After a while, The Brasshearts slowly expanded into New Orleans, which kickstarted their journey as a brass band. They landed gigs that a typical brass band from New Orleans would receive, such as playing in second lines; marching in the Mardi Gras parades of Rex, Krewe de Vieux, and others; and performing at local music venues such as Jazz Fest. COVID-19 caused a brief hiatus for the group but according to Silvestri: “COVID was a rebuild for us, and it allowed us to redefine our image. Now we are back better and stronger than ever.”

Recently, the band has been asked to perform New Orleans-style brass band music across the country: on the set of SEC Nation in Baton Rouge and at private events in Picayune, Biloxi, and even Philadelphia. “Philadelphia was big for us because it was the first time we got to represent New Orleans ourselves,” says Silvestri. 

However, success does not come unhindered. There was an obstacle that The Brasshearts still needed to overcome in order to declare themselves a true New Orleans brass band and have proper status within the city. The problem lay in the fundamental definition of a brass band, specifically, a New Orleans brass band. “Most New Orleans brass bands come up through both the New Orleans public school system, where they play in high school marching bands that focus on southern black tradition, and in neighborhoods and social networks where they are introduced, via ‘social immersion,’ to typical New Orleans brass band culture,” says professor Matt Sakakeeny, an associate professor of music at Tulane University. “There are a couple of [musical] traditions in New Orleans that are pretty closed off to outsiders.”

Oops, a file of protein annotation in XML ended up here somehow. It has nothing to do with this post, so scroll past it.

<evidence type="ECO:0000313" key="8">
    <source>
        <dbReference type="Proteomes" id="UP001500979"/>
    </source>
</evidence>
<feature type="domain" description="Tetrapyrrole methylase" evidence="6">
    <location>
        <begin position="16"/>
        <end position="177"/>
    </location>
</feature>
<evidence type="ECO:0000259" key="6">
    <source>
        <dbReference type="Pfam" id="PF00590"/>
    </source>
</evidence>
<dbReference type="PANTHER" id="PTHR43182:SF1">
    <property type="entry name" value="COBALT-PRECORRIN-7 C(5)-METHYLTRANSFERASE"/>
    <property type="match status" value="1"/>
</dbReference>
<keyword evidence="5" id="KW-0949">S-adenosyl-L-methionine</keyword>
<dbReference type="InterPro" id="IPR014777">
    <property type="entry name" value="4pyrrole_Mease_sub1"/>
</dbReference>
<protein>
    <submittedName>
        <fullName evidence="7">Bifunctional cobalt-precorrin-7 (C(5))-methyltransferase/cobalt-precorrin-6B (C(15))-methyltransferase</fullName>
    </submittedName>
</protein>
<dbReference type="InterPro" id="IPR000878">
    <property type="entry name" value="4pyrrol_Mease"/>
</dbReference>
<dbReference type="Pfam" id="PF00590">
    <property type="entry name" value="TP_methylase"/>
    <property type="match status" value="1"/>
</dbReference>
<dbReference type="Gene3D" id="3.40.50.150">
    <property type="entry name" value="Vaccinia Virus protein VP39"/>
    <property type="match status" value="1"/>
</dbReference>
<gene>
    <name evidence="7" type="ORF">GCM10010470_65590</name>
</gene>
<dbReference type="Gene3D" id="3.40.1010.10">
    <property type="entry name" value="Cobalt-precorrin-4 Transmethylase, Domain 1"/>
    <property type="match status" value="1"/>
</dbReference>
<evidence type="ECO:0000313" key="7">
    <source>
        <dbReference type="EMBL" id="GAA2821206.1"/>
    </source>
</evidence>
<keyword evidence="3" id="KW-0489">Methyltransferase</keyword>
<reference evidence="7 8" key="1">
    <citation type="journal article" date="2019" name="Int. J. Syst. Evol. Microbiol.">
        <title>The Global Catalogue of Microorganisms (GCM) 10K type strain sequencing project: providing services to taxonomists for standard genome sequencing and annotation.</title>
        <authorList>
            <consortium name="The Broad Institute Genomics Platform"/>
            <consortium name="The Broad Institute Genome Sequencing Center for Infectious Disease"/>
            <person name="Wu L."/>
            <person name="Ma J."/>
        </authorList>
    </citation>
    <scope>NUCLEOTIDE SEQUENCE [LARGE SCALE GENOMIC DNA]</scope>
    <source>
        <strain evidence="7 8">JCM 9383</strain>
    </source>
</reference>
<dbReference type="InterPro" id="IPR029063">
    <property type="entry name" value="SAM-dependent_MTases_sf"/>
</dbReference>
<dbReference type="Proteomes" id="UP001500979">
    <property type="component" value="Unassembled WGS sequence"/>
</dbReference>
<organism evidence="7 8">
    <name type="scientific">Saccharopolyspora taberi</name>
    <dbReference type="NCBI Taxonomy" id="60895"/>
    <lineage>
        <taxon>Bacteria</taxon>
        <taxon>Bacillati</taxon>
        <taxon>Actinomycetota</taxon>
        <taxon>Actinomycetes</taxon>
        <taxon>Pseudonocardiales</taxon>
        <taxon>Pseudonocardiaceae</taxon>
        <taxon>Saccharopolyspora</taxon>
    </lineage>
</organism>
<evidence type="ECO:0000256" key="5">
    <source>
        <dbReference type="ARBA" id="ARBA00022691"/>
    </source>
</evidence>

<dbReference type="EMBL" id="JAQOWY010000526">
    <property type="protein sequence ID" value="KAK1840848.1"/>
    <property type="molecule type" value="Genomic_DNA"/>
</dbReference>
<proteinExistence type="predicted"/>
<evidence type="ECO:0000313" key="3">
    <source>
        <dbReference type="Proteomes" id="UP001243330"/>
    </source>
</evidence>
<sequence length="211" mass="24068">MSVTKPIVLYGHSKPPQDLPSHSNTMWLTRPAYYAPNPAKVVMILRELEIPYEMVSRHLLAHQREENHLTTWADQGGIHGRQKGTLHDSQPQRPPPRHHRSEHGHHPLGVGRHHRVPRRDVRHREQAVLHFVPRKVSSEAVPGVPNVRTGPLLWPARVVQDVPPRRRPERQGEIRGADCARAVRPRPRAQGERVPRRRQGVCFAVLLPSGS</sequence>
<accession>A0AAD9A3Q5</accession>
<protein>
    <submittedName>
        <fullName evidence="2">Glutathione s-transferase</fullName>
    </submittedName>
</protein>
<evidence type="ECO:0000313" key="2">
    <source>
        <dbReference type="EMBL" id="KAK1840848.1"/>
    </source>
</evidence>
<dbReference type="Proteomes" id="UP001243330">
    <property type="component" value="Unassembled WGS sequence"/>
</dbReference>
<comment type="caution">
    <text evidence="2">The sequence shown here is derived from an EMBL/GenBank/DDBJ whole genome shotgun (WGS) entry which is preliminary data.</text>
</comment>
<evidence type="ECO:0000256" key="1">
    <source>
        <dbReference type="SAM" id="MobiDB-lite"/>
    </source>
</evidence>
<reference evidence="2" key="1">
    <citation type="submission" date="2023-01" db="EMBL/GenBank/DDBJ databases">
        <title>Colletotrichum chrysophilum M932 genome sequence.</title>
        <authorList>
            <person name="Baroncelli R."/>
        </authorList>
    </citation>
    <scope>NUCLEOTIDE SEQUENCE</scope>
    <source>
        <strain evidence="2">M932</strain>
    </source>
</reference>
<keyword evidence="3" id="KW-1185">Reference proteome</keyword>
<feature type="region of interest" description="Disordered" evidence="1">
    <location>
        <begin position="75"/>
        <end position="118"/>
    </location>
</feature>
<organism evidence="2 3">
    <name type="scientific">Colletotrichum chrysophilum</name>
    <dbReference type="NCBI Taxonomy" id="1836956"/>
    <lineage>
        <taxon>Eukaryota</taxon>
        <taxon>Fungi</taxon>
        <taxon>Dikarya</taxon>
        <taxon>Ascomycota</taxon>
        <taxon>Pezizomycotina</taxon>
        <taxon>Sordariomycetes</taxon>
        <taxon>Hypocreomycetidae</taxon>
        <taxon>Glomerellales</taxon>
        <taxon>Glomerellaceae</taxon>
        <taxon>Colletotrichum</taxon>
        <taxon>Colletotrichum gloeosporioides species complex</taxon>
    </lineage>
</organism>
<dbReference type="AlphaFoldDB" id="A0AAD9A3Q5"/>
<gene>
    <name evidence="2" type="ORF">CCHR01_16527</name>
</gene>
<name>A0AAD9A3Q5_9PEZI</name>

As mentioned earlier, New Orleans has a rich history of brass bands, and although brass-style music did not technically originate from the city, it has been heavily influenced and developed by it. Brass music cherry-picked from the newer developments of jazz, creole, and ragtime music. The earliest brass bands in New Orleans existed during the time of slavery in the United States. Excelsior and Onward were the first post-emancipation brass bands and were composed of recently freed African Americans. These bands laid the foundation for brass music in New Orleans and set a precedent for how the music was to be played and performed. Excelsior and Onward influenced the Eureka Brass Band, Young Tuxedo Brass Band, and, later on, The Dirty Dozen. In an article written by professor Sakakeeny, Brass Bands of New Orleans, he states: “The brass band has come to represent the distinctiveness of New Orleans, most notably in the African-American cultural traditions of the jazz funeral and the second line parade.” In addition, the lineage and traditions of New Orleans brass band music are honored and passed down from one generational group to another. 

Unfortunately for The Brasshearts, they are not a part of the New Orleans brass band family tree. Its members grew up in a very different culture, even though they were less than an hour away from the city. Silvestri admits, “I think some brass bands view us as invaders because we are from the Northshore.”

Nonetheless, The Brasshearts remain confident in their talent and continue to practice and perform as a New Orleans brass band. The Brasshearts describe themselves as a breath of fresh air and believe that their performances are not about race but about good-sounding music. And indeed, they do perform heavy, loud but articulate, classic New Orleans brass songs. “We get down; we enjoy what we do. We just happen to be white and from the Northshore. We don’t let that change the way we enjoy the music.”